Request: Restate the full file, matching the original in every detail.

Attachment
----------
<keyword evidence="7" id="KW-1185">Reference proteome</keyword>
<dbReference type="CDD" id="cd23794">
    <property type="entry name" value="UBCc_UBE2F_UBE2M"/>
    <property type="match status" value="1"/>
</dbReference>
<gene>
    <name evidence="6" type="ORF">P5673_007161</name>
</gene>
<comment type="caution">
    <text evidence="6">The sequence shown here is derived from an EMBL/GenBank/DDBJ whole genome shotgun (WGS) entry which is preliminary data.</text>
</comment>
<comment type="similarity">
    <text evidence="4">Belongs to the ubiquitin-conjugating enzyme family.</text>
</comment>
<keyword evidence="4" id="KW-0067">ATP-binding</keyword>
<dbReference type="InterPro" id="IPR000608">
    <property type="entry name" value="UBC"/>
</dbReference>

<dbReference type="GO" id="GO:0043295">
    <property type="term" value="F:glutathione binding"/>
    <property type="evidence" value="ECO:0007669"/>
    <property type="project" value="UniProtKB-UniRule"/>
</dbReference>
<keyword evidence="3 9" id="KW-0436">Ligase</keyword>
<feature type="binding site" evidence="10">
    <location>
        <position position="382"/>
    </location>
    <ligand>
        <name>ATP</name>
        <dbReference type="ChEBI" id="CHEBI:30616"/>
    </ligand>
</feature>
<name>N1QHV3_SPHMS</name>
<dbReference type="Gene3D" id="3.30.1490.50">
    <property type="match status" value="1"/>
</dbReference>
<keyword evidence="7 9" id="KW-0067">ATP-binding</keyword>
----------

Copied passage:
<keyword evidence="7" id="KW-1185">Reference proteome</keyword>
<dbReference type="CDD" id="cd23794">
    <property type="entry name" value="UBCc_UBE2F_UBE2M"/>
    <property type="match status" value="1"/>
</dbReference>
<gene>
    <name evidence="6" type="ORF">P5673_007161</name>
</gene>
<comment type="caution">
    <text evidence="6">The sequence shown here is derived from an EMBL/GenBank/DDBJ whole genome shotgun (WGS) entry which is preliminary data.</text>
</comment>
<comment type="similarity">
    <text evidence="4">Belongs to the ubiquitin-conjugating enzyme family.</text>
</comment>
<keyword evidence="4" id="KW-0067">ATP-binding</keyword>
<dbReference type="InterPro" id="IPR000608">
    <property type="entry name" value="UBC"/>
</dbReference>

<dbReference type="GO" id="GO:0043295">
    <property type="term" value="F:glutathione binding"/>
    <property type="evidence" value="ECO:0007669"/>
    <property type="project" value="UniProtKB-UniRule"/>
</dbReference>
<keyword evidence="3 9" id="KW-0436">Ligase</keyword>
<feature type="binding site" evidence="10">
    <location>
        <position position="382"/>
    </location>
    <ligand>
        <name>ATP</name>
        <dbReference type="ChEBI" id="CHEBI:30616"/>
    </ligand>
</feature>
<name>N1QHV3_SPHMS</name>
<dbReference type="Gene3D" id="3.30.1490.50">
    <property type="match status" value="1"/>
</dbReference>
<keyword evidence="7 9" id="KW-0067">ATP-binding</keyword>